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Played backwards (from whatever is greater input tension end as domain ruler), the lesser,tailing force of hold whether man or hitch ; gets leveraged greater thru the 'friction buffer', (in direction of reverse view) machine (radial list of arcs as capstan or linear list of arcs as rack), to eventually bear/ ballast against the greater raw peak input force .  Only pure matching balance gives hold load/initiating force at bay.  In contrast to imbalance against load of less/ or more than matching the initiating/ruling force imposed , gives movement.
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The initial chart is incomplete (to point of very smooth with large hole)without a Crossed (on host)Turn I think.  As 3rd key 3x arc180/ PI radian.  Chart has Round(not crossed)Turn and Backhand (crossed off host) Turn very nicely, but I think Crossed (on host)Turn would complete the logical triad(and somewhat more faithfully to what Ashley lends).  This is in Hitch and Bend USAGES (irrespective of name of knot used) as have linear force input vs. radial input of Binding against swell where ; arcs don't decrease tension (in contrast to linear inputs to arc conversion)until nip.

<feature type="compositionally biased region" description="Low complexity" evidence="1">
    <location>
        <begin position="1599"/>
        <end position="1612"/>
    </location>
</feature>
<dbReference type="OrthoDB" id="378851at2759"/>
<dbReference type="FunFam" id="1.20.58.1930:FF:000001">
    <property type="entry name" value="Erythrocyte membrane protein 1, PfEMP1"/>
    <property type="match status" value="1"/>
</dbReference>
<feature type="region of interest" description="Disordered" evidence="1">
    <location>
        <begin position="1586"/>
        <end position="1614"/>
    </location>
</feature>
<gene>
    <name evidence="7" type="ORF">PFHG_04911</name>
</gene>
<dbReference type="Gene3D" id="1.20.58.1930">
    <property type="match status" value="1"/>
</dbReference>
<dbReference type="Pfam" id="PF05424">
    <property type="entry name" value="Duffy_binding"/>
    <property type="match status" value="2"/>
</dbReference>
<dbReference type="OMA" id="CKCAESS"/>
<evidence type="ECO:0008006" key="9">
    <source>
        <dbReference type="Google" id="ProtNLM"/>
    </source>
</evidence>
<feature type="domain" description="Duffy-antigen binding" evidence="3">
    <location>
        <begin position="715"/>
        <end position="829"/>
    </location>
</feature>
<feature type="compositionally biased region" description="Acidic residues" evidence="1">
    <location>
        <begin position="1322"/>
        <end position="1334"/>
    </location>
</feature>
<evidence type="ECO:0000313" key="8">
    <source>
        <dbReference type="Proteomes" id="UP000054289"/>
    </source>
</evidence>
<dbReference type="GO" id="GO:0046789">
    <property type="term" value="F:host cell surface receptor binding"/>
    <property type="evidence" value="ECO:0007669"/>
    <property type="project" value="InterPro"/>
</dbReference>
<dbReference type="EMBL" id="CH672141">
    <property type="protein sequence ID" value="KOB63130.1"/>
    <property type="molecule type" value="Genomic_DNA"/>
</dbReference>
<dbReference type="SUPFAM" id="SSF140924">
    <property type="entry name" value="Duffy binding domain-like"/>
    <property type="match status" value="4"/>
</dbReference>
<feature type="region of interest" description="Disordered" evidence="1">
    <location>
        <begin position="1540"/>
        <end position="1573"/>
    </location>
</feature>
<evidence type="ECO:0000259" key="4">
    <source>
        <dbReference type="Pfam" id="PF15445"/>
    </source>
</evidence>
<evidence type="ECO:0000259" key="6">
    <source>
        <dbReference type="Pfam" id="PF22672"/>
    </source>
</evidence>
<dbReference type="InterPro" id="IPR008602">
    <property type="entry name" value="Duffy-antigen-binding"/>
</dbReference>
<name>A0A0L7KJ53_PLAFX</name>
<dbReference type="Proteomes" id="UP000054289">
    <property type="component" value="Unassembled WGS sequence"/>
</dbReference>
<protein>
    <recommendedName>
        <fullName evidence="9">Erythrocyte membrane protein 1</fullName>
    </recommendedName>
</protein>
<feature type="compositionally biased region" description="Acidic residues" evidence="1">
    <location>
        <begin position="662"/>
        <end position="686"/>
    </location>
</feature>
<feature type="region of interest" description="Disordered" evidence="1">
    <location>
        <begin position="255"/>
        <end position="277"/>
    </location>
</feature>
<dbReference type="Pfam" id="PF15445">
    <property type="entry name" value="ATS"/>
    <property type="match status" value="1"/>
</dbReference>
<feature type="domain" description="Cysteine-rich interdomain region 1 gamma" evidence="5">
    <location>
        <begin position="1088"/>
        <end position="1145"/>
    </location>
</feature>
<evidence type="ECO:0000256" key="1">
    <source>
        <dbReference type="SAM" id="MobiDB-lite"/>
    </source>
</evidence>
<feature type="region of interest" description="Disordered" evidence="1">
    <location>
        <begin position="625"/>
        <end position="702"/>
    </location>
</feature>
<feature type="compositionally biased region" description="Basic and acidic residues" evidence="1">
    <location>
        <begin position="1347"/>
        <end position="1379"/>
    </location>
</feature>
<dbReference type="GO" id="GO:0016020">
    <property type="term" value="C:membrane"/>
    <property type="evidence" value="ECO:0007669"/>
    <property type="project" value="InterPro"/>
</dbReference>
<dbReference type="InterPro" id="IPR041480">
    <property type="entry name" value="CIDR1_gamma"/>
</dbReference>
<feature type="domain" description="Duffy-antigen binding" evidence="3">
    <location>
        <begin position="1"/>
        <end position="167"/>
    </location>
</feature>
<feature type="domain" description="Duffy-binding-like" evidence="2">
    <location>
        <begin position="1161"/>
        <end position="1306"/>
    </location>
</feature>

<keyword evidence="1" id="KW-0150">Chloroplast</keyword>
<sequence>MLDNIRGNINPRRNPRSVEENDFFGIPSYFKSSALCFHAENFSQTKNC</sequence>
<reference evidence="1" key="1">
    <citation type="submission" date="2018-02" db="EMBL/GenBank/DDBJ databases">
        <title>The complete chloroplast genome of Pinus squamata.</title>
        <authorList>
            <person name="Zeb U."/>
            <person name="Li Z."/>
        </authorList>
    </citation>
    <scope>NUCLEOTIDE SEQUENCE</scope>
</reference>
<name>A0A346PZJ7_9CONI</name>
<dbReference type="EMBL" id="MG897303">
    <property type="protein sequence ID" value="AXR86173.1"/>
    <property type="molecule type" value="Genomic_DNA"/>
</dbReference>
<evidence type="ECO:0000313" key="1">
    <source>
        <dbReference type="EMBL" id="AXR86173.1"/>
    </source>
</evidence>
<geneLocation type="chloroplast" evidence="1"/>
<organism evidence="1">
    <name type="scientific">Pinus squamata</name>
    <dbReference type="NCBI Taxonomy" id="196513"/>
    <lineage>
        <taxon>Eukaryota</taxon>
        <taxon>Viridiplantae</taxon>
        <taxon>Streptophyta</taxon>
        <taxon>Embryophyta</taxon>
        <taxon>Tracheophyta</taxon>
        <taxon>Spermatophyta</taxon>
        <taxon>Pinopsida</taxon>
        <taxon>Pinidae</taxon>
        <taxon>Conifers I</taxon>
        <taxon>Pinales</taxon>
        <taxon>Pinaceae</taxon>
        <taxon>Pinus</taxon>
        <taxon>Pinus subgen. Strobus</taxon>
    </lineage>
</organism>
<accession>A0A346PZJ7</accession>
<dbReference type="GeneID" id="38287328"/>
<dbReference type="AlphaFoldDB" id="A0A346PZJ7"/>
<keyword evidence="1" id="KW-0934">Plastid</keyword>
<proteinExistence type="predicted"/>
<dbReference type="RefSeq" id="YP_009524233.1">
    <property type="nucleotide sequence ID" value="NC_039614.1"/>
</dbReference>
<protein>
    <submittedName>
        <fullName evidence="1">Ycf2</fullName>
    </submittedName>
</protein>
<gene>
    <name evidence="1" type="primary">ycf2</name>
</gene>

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i prefer arc180 naming (even tho math proper does say PI radian)as part of just 3elements to describe loaded rope forms: arc0(linear) and arc180 each maintain the input power axis(just in opposing directions on that axis); and arc90 that shears across the input power axis.  Rope is so simple it can't present more elements as is without cross-axis rigidity /only working on inline axis and only in tension/not compression direction on that axis.  In this view as minimal structure , rope offers the most simplistic not most complicated force lessons.  Especially round (ultimate organic undifferentiated equilateral geometry)rope on round host models. 180 arc key in rope friction as is in bridge support , for same reasons geometrically.  Rope is just a different material to form the geometries in.
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Tension reduction of output, also makes that section of rope less rigid/easier for the greater input to nip , not just by war of tension but also rigidity when rope crosses self as another machine aspect.  This is another difference of (constant) rigid vs. flexible(variable rigidity) device forces. 
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To me it is Natural for the stiffness of rope as a rod to tip scales of how well rope seats to host especially at lower tensions, to then get less return of usable byproducts: frictions, nips and grips.  The host interrupts the linear flow of force thru rope, deflecting to less properly aligned column of support against load; getting byproducts in  traded place of tensile efficiency.
« Last Edit: February 01, 2023, 11:38:49 AM by KC »